Ricks Picks

Facebook Trying to Make Elephant in the Room Disappear


We are told so often that Facebook’s founder is a genius that it can surprise when he actually does something that seems halfway smart. How else to account for his success in getting The Wall Street Journal to buy into this story, which led the front page on Thursday: Facebook Pivots to Private Sharing. What a masterstroke of public relations! The reporter, one Jeff Horwitz, was somehow induced to believe that Zuckerberg sees a vastly profitable enterprise in encrypted messaging and ‘ephemeral’ communications that disappear. So much for the existing, ad-based business model that has attracted billions of users. This deftly planted story seems no more believable than if Elon Musk had announced Tesla is shifting away from electric automobiles toward the production of high-tensile paperclips. Is there any money in it, we might ask? And how high are the entry barriers?

More important, can Facebook’s leopard change its spots?  Presently, the company makes its money selling out each and every one of its users a thousand times to advertisers (and, as we learned last year, to political consultants, even those who work for the “wrong” side.) For this, Zuckerberg & Co. has developed a reputation for lying about exactly how this is done, and how soon the company plans to stop doing it.

Letting Zuck Off the Hook

But look at how easily reporter Horwitz lets Zuckerberg off the hook: “[Facebook] will also develop products within those messaging services — such as payments and e-commerce — that eventually could allow it to diversify from the ad-supported business model that led to a number of privacy missteps…”  Missteps! Are these guys kidding? Zuckerberg’s business practices have made him a pariah to everyone on the planet who values privacy. European regulators would shut him down tomorrow if they could. And U.S. lawmakers, tired of being bamboozled by bulls**t whenever Zuckerberg is on the Hill, would gladly follow suit. But now he has masterfully distracted us with a fantastic story about making hundreds of billions of dollars from, um, paperclips.  This is probably all the cover that stock analysts will need to resuscitate Facebook’s shares. All credit to Zuckerberg, who turns out to be almost as clever as the press has made him out to be.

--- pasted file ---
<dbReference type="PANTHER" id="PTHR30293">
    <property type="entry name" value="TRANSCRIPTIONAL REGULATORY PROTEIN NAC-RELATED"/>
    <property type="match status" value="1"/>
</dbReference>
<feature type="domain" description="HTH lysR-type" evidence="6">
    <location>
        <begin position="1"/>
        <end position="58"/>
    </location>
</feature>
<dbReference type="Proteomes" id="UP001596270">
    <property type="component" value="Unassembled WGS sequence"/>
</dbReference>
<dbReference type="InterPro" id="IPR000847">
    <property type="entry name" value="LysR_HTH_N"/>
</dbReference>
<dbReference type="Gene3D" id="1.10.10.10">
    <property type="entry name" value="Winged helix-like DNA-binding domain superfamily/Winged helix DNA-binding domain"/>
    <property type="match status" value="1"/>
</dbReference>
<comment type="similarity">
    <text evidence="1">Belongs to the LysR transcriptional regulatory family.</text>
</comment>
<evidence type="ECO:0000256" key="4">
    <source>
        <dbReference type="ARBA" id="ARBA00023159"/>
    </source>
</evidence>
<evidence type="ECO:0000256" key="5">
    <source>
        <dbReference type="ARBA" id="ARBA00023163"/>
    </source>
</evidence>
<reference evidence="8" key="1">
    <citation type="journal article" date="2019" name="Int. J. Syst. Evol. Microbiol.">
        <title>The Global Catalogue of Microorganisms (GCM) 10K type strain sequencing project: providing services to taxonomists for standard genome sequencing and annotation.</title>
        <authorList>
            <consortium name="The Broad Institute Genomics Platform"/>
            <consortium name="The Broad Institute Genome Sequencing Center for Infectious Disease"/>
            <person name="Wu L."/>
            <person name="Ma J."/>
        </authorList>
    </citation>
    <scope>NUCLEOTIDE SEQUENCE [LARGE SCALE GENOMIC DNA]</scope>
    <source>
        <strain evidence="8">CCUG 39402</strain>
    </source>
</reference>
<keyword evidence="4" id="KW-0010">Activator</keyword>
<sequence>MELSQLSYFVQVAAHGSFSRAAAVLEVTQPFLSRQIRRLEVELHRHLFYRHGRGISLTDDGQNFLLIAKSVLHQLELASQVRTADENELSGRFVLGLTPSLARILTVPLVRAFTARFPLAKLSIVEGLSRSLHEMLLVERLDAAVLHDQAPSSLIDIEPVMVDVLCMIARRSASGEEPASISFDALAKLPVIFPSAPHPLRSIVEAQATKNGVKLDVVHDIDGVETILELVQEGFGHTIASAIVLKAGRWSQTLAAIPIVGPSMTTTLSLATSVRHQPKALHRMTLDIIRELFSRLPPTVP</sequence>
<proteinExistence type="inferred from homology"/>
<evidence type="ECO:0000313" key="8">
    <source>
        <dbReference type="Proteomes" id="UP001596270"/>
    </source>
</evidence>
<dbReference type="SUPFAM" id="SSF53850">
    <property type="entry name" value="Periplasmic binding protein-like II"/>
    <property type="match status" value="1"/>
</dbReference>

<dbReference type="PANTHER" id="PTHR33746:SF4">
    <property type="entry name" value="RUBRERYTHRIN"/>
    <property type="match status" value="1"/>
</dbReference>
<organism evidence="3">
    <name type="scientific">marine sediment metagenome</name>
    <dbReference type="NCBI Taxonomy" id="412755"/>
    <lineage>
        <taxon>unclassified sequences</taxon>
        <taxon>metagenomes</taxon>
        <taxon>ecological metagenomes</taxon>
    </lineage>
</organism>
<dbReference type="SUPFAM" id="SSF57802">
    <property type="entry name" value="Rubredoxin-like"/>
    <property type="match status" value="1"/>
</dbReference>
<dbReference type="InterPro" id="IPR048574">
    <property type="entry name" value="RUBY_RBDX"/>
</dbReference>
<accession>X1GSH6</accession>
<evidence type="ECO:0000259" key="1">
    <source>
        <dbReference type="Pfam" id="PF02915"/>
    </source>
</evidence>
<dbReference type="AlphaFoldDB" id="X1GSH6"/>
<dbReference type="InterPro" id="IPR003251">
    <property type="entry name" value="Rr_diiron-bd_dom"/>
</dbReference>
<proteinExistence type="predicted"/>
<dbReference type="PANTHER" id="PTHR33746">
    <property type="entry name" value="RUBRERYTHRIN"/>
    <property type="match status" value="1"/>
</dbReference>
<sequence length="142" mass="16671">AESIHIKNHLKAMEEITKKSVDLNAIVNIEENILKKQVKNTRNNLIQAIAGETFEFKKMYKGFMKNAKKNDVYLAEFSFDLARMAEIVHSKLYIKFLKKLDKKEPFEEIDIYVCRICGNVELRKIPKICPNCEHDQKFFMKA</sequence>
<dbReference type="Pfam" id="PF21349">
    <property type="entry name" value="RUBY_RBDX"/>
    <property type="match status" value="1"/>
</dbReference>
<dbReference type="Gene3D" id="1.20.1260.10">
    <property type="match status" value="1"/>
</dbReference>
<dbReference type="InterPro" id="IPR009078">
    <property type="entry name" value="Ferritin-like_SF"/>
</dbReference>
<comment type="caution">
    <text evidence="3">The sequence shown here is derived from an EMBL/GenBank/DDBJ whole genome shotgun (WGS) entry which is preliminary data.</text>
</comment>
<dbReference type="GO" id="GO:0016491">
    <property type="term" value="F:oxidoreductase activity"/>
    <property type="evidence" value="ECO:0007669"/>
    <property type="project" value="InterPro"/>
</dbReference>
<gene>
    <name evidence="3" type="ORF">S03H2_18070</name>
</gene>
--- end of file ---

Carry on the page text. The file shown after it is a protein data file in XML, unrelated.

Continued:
Comments on this entry are closed.

John Jay March 8, 2019, 10:05 am

The greatest mystery to me is why many millions of people list all that personal information on Facebook with reckless enthusiasm.
Even more puzzling is the millions that PAY to surrender DNA samples to the government on those pseudo scientific ancestor tracking services.
When in reality,anything past great-grandfather is genetically very remote.
Reminds me of the failed “War on Drugs”, that for decades has been insanely trying to stop Supply when the real problem is Demand!

Or, as H L Mencken put it:
“No one in this world, so far as I know — and I have searched the records for years, and employed agents to help me — has ever lost money by underestimating the intelligence of the great masses of the plain people. Nor has anyone ever lost public office thereby.”

none March 8, 2019, 6:04 am

Is it the End of the Road for the World’s Cheapest Car?



Tata launched the Nano, a compact four or five-door hatchback, ‘with great fanfare in 2009’ when its first edition went on the market for around $2,200.

Read more at: https://phys.org/news/2019-01-world-cheapest-car-nears-road.html#jCp

Their achievement was was recognized with a prestigious Edison Awards in 2010 for best new product under the transportation category.

Bugatti unveils world’s most expensive new car, sold for $18.9 million

By Hamza Shaban, The Washington Post ‘March 5,2019’


In case interested buyers have €16.7 million or $18.9 million lying around, Bugatti already sold its one-of-a-kind creation.

Have a great weekend Rick.

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